Antibiotics Susceptibility Pattern of Uropathogenic Bacterial Isolates from Community- and Hospital- Acquired Urinary Tract Infections in a Nigerian Tertiary Hospital
S NWADIOHA, E NWOKEDI, G JOMBO, E KASHIBU, O ALAO
antibiotics susceptibility pattern, urinary tract infection, uropathogens
S NWADIOHA, E NWOKEDI, G JOMBO, E KASHIBU, O ALAO. Antibiotics Susceptibility Pattern of Uropathogenic Bacterial Isolates from Community- and Hospital- Acquired Urinary Tract Infections in a Nigerian Tertiary Hospital. The Internet Journal of Infectious Diseases. 2009 Volume 8 Number 1.
The study was designed to determine common bacterial aetiology of community and hospital –acquired urinary tract infection and their antibiotic sensitivity pattern. Reports of urine culture and sensitivity were retrospectively studied from September 2007 to September 2008 in the laboratory of Medical Microbiology and Parasitology Department of Aminu Kano Teaching Hospital, Kano. Results were analysed using SPSS 11.0 statistical software while p- values <0.05 were considered significant. A total of 3500 urine samples were processed .The overall prevalence of urinary tract infection was 26.0% (n=910); community –acquired urinary tract infection was 14.9%(n=520) and hospital-acquired urinary tract infection was 11.1%(n=390). p<.05.
Urinary tract infection (UTI) is the most common health care -associated group of bacterial infection affecting humans in Africa 1. Most of them are as a result of urinary catheter induced infection, which comprises about 85% of nosocomial UTI 2.
A prevalent study done in Nguru, northern Nigeria3, of microorganisms in community –acquired (CA) versus hospital –acquired (HA) UTIs was as follows ,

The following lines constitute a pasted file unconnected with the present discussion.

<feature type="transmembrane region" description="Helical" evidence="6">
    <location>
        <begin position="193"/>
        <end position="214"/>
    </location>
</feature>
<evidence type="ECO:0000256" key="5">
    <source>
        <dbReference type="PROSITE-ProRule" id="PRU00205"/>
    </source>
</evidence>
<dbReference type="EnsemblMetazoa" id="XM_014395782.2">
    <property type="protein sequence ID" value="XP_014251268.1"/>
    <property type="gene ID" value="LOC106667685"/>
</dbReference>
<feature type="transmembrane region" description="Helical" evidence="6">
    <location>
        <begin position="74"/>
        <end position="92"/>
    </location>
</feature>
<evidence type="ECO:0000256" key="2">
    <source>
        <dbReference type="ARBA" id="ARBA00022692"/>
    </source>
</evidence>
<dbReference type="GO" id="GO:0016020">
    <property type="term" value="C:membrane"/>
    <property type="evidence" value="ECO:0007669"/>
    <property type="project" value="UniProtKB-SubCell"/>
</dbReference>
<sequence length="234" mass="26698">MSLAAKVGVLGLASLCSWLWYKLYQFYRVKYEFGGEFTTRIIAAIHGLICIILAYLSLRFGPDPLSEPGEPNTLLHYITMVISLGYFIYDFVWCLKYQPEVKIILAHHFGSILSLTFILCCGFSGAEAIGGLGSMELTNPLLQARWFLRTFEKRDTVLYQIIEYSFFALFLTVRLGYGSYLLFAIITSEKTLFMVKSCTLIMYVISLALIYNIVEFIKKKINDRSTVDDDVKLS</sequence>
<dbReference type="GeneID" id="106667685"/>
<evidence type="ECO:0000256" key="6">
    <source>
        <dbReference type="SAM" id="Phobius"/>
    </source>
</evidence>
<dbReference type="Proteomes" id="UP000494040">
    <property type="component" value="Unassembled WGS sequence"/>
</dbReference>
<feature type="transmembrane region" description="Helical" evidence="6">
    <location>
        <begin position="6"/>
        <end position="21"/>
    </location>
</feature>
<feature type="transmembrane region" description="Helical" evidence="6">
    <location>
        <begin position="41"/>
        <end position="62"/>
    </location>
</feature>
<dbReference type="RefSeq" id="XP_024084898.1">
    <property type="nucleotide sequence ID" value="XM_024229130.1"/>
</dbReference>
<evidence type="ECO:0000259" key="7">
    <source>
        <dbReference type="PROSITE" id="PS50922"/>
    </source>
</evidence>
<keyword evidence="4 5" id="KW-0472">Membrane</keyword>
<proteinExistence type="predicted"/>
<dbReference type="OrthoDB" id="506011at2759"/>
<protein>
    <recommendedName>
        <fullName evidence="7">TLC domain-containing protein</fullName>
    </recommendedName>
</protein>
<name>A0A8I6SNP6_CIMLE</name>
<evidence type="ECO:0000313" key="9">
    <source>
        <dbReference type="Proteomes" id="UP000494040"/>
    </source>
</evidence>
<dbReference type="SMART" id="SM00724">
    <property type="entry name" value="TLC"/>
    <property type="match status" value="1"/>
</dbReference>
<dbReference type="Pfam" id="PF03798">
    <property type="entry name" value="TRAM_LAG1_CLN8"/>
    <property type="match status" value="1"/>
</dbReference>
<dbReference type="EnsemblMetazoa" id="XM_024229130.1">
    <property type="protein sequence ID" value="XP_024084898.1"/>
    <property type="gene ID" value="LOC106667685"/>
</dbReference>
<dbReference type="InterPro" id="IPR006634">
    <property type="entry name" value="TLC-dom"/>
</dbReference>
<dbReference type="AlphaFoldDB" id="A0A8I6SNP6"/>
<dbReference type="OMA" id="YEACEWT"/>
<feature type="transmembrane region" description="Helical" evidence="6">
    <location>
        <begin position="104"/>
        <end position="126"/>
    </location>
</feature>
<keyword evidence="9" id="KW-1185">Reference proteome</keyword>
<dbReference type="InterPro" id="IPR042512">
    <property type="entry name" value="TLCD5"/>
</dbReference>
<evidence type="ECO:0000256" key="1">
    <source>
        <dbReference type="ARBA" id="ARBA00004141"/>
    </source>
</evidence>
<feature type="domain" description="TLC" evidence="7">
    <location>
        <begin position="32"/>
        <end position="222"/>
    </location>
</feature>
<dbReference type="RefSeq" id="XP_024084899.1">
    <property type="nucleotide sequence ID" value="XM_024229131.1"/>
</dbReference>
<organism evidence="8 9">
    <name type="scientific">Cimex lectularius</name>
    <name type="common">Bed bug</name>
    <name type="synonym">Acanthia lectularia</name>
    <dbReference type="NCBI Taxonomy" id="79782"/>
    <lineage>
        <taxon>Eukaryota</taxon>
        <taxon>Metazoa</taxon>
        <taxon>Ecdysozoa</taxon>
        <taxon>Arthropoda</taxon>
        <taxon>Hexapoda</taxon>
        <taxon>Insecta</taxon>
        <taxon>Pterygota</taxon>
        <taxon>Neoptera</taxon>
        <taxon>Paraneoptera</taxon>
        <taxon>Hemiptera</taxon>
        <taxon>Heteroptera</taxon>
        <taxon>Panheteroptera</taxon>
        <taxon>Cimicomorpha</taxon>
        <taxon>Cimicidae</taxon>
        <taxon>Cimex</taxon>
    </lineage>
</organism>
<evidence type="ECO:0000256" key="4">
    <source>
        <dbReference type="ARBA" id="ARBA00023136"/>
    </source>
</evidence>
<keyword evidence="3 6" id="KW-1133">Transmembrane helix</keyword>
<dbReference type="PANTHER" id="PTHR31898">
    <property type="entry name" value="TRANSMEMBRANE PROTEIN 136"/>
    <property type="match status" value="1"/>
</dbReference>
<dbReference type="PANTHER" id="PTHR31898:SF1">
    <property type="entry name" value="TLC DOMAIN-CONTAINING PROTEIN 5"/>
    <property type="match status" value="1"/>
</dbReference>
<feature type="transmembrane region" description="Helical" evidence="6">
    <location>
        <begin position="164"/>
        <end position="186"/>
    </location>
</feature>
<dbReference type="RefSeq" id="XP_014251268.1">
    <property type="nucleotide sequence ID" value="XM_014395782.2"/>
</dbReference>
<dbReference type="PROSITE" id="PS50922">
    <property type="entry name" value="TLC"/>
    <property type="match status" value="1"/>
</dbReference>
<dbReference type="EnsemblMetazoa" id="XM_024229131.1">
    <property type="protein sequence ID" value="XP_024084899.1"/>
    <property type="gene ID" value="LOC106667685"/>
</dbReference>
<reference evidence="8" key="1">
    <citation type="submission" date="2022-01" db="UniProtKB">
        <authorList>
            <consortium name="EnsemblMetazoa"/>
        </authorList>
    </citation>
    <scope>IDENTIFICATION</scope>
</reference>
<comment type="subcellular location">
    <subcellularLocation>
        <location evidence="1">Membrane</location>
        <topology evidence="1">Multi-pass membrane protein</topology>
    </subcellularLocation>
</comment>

The present study was therefore carried out to determine the spectrum of bacterial isolates and their antibiotic susceptibility in community versus hospital –acquired UTI in Aminu Kano Teaching Hospital, Kano. The findings underscore the impact of UTI in the locality and the choice of empirical treatment.
Materials and Methods
The study was carried out in Kano, an ancient city situated in north- western part of Nigeria. It is densely populated and known for commercial activities, with a historic background of ground -nut pyramid. The city hosts a teaching hospital named Aminu Kano Teaching Hospital(AKTH) which serves as a referral centre for the state and neigbouring states like Kaduna, Katsina, Jigawa, Yobe.
A retrospective study that reviewed the report of urine microscopy , culture and sensitivity from September 2007 to September 2008 was carried out in Microbiology and Parasitology laboratory of the Aminu Kano Teaching Hospital. The urine samples were collected from out-patient departments and from the wards in the hospital. The samples were grouped into two categories on the basis of community –acquired UTI and hospital acquired UTI.
COMMUNITY –ACQUIRED UTI group, included the following; (1) Out –patients with UTI who visited out-patient clinics. (2) In –patients who had UTI at the time of admission. (3) In-patients who developed UTI less than 24 hours of admission without initial diagnosis of UTI.
HOSPITAL -ACQUIRED UTI group, included the following; (1) In-patients who had been on admission for more than 24 hours but UTI was not diagnosed at the time of admission. (2) Out-patients whose history of UTI was traced from the hospital.